We long for things to be different, yet we instinctively resist change. Carl Jung famously wrote, “What you resist, persists.” It’s true. What we push aside or avoid about ourselves strengthens and grows more insistent. We especially play this game with emotions. We can override and deny what we would rather not feel with our distracting cell phones,
to-do lists, alcohol, drugs, etc. Even honorable activities like caring for others or learning can be used to hide from our true feelings. No matter how hard we try to avoid or dismiss our emotions, they do not disappear. Even when we’re not consciously trying to avoid we can sidestep our feelings. Fear becomes ongoing anxiety or panic, racing pulse, chest pressure or sleeplessness. Frustration grows into underlying seething anger that erupts into rage without warning or a headache or back pain. Sadness that is put aside can deepen into depression, body aches, or fatigue. The more disturbing this feels, the more we resist or try to override these emotions. We also tend to project or put our uncomfortable emotions on others. We’re more likely to take out our frustration about an exhausting work day with a critical, belittling coworker on our loved ones at home. This pattern to dismiss the emotional language of our inner experience affects our physical health, relationships, and professional life. No wonder we hide!
Clearly our drive to “get over” or override our emotions does not work. Research that measured brain activity in subjects using functional MRIs to track their responses to pictures of positive and negative events reported that subjects who reported feeling happier and more satisfied in their lives noticed negative AND positive events. Their brains were more balanced meaning that they equally focused on the good and the bad. So noticing what is disturbing or uncomfortable is an important part of living a vital, satisfying life. These findings fly in the face of some of our “just be positive” teachings, but they clearly call us to savor and intentionally notice what is going well in our lives. They also align with our brain’s natural negativity bias. Our brains are wired to notice what is wrong or what could become wrong in our lives to protect us. This is true for everyone. We all have this wiring to notice what’s wrong. We all avoid emotions that we find disturbing.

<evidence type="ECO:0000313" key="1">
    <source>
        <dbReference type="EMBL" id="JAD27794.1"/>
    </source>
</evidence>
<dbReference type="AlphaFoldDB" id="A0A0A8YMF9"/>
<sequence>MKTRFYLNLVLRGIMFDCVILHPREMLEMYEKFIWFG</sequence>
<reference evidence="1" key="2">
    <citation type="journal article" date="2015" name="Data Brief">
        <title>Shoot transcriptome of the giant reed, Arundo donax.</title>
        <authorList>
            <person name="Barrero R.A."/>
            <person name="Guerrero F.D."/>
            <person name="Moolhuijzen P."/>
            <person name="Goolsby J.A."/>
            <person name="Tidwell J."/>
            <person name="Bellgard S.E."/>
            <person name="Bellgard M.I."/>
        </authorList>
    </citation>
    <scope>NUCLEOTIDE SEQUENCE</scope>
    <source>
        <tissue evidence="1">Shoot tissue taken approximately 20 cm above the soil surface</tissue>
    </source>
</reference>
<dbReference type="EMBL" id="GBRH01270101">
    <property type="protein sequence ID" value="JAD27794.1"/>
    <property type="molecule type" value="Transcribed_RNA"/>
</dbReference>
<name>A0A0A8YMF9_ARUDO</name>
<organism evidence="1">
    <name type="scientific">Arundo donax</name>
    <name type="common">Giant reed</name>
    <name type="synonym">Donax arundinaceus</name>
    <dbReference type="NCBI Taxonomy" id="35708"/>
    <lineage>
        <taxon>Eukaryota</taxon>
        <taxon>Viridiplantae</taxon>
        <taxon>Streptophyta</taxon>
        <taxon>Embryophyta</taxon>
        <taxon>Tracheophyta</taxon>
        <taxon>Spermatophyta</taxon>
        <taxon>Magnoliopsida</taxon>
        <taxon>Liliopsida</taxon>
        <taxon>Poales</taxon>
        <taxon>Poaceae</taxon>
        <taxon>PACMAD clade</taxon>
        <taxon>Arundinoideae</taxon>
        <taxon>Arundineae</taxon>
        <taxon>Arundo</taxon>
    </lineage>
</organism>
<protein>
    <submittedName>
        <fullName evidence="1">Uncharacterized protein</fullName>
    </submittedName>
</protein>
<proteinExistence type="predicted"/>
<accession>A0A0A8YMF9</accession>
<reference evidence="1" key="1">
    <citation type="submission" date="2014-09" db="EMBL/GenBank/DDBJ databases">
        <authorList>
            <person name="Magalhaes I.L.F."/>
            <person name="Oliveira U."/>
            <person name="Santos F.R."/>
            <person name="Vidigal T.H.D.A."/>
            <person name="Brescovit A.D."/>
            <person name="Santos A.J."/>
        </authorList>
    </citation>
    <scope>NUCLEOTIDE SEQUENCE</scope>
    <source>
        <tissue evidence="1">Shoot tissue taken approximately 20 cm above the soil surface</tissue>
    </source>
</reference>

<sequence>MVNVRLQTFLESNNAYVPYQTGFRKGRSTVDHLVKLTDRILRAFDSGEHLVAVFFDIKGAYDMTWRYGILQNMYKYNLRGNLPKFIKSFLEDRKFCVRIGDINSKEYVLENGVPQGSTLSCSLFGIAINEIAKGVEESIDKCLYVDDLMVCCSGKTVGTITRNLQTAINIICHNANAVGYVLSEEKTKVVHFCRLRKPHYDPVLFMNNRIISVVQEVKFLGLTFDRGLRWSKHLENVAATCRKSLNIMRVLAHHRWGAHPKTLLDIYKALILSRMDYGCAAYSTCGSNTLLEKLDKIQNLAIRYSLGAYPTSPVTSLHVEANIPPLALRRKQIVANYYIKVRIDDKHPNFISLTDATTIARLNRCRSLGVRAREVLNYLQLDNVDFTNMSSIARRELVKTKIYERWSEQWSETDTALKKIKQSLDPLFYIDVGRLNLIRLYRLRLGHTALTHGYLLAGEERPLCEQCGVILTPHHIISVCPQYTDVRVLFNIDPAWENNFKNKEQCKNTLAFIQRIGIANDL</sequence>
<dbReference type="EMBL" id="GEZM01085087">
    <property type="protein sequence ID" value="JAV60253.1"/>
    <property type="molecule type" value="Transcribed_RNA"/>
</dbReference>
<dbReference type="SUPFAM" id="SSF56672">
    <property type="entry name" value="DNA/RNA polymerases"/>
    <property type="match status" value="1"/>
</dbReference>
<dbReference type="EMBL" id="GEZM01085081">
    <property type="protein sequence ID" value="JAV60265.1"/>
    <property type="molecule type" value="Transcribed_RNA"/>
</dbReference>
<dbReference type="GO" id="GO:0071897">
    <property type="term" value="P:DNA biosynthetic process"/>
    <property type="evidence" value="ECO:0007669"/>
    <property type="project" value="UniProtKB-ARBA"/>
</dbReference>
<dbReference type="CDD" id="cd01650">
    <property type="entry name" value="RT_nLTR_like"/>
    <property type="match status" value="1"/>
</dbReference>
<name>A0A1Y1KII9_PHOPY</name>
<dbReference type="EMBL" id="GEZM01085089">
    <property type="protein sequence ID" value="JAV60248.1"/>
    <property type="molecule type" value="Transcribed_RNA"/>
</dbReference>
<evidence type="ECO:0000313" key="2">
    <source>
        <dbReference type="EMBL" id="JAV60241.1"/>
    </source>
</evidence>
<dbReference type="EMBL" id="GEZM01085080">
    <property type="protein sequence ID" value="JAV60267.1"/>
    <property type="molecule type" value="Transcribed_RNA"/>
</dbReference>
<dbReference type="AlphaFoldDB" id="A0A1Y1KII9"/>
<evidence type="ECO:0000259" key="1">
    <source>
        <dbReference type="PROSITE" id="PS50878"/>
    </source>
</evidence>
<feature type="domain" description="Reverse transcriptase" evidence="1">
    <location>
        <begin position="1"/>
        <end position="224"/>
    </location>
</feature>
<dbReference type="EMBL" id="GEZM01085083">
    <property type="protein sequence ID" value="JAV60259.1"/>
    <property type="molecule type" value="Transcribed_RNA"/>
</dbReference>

Understanding how our brain works and becoming aware of the emotions we avoid with mindful awareness and self-compassion allows us to open up to more of who we are and get unstuck from unhealthy patterns.
Begin slowly and gently on this healing path.
Start with a small piece or part of an emotion that you find difficult. For example start with frustration instead of rage. Begin with worry, not panic.
Seek help from a therapist, trusted friend, or resource.
Try a practice with me using the Emotions and Mindful Practice video posted on this page. As we become more practiced and nimble with our emotions, we ride their waves with more ease and live more authentically.